In terms of the fundamentals, you will be required to have an excellent credit score to stand a chance of being approved, and you need to make your balance transfers within the first two months. Moreover, if you miss a payment, or the 15-month introductory period expires, then the standard APR rate ranges from 16.99% to 25.74%.

Key Points:

💳 0% for 15 months

💳 0% transfer fee

💳 APR rate of between 16.99% to 25.74% once offer expires 

💳 No annual fees

💳 Only suitable for excellent credit rating

2. Citi Simplicity – 0% for 21 months, but 5% transfer fee

If you are looking to consolidate your credit card debt over the longest period of time, then the Citi Simplicity card is probably your best bet. The card comes with a 0% introductory rate that spans a whopping 21 months. This is especially useful if you are currently sitting on a large amount of credit card debt.

However, it is important to note that unlike the Chase Slate credit card, Citi Simplicity comes with a balance transfer fee. In fact, this comes at a rather expensive 5%, meaning that a $10,000 transfer would cost you $500 in fees. As such, you need to weigh up whether or not the extra 6 months is worth paying the fee.

Finally, the card comes with a standard APR rate of between 16.74% and 26.74%, which is applicable in the event that you miss a monthly payment, or the 21 month period expires. 

Key Points:

💳 0% for 21 months

💳 5% transfer fee

💳 APR rate of between 16.74% to 26.74% once the offer expires 

💳 No annual fees

💳 Only suitable for excellent credit rating

3. Citi Diamond – 0% for 18 months and 4 months to make your transfers

Although most balance transfer credit cards require you to make your transfers within 60 days of opening the account, there might come a time where you need a little bit longer. If this is the case, then you should consider going with the Citi Diamond credit card. 

Not only does the card come with a super long 0% introductory period of 18 months, but you have a staggering 4 months to make your transfers. Furthermore, you’ll also be offered 0% interest on all purchases made within the 18 months period, which is an added bonus. On the downside, the card doesn’t come with any notable rewards or cashback programs, however, this shouldn’t matter if you’re primarily looking to consolidate your credit card debts.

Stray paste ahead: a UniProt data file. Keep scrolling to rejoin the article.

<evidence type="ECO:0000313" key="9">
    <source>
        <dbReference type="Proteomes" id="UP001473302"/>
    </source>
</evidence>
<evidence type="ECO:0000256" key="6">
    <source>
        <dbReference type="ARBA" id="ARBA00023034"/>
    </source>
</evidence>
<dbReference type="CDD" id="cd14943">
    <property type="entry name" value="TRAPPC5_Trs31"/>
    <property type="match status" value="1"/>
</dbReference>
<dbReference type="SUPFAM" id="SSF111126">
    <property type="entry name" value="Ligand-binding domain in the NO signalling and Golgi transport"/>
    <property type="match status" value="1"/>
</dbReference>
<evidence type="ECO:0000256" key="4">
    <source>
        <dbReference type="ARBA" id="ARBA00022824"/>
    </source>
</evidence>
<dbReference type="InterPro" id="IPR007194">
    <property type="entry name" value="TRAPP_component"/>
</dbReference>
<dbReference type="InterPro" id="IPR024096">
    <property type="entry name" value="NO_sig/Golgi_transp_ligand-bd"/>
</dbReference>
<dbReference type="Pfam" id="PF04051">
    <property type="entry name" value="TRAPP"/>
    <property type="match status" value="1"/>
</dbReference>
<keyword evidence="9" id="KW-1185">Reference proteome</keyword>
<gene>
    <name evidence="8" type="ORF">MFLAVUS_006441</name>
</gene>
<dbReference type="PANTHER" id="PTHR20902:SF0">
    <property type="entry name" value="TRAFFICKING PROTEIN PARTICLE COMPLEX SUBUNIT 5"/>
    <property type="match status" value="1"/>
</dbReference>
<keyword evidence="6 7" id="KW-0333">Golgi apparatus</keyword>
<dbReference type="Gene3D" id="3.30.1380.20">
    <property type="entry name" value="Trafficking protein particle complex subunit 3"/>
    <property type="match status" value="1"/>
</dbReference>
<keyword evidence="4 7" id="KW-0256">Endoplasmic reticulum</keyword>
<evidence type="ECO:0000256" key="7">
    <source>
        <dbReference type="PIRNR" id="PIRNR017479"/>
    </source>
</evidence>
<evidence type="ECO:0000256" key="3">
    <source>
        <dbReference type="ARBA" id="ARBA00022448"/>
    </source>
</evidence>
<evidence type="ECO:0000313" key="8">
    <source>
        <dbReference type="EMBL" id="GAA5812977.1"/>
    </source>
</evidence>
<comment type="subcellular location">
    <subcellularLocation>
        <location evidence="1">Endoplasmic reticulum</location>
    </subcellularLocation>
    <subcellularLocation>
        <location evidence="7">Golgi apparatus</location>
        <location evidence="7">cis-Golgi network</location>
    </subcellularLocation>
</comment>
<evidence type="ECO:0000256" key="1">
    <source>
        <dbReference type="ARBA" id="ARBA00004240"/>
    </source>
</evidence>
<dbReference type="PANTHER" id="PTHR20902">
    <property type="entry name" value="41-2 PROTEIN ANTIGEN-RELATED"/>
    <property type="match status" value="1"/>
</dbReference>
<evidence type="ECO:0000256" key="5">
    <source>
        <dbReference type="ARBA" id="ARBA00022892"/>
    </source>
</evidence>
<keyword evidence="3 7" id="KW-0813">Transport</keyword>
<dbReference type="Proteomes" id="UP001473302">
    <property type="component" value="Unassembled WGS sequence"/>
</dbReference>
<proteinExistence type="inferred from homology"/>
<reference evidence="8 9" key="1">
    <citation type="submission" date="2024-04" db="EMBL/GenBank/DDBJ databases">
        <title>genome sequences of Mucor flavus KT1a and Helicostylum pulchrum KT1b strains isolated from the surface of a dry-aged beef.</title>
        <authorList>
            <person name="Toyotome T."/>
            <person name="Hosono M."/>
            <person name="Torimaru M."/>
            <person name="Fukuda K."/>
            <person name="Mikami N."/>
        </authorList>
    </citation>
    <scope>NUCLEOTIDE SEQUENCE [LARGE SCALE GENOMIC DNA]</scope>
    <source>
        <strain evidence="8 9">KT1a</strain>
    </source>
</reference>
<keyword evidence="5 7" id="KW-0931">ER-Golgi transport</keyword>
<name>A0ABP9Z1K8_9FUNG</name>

In terms of the specifics, you’ll likely need to have a credit rating of at least ‘Good’, and the standard APR after the introductory offer expires will sit between 15.74% and 25.74% – depending on your financial profile. Finally, you’ll need to pay a balance transfer fee of 5%.

Key Points:

💳 0% for 18 months – balances and purchases

💳 5% transfer fee

💳 APR rate of between 15.74% and 25.74% once offer expires 

💳 No annual fees

💳  Only suitable for excellent credit ratings

4. Discover It – 0% for 14 months and good for rewards

The reason that we like the Discover It card is that it has done a great job in covering all bases. Firstly, although shorter than the other credit card providers we have discussed so far, the card comes with a very respectable 14 months 0% introductory period. As such, if the size of your outstanding credit card balances isn’t too high, this should suffice.

When you do make the initial transfer, you will be required to pay a 3% transfer fee. This means that an $8,000 transfer would cost $240 in fees, which isn’t too bad. After the 14-month introductory period passes (or you miss a payment), the standard APR rate varies from 13.99%, up to 24.99%. To get the card, you’ll need a credit rating of ‘Good’ or ‘Excellent’.

On top of the above benefits, we really like the rewards program that the card comes with. You will get a huge 5% cashback when you make a qualifying purchase, up to a maximum monthly spend of $1,500. As such, if you were to spend the full $1,500 each month and subsequently pay your balance in full, you would get $75 back.

Key Points: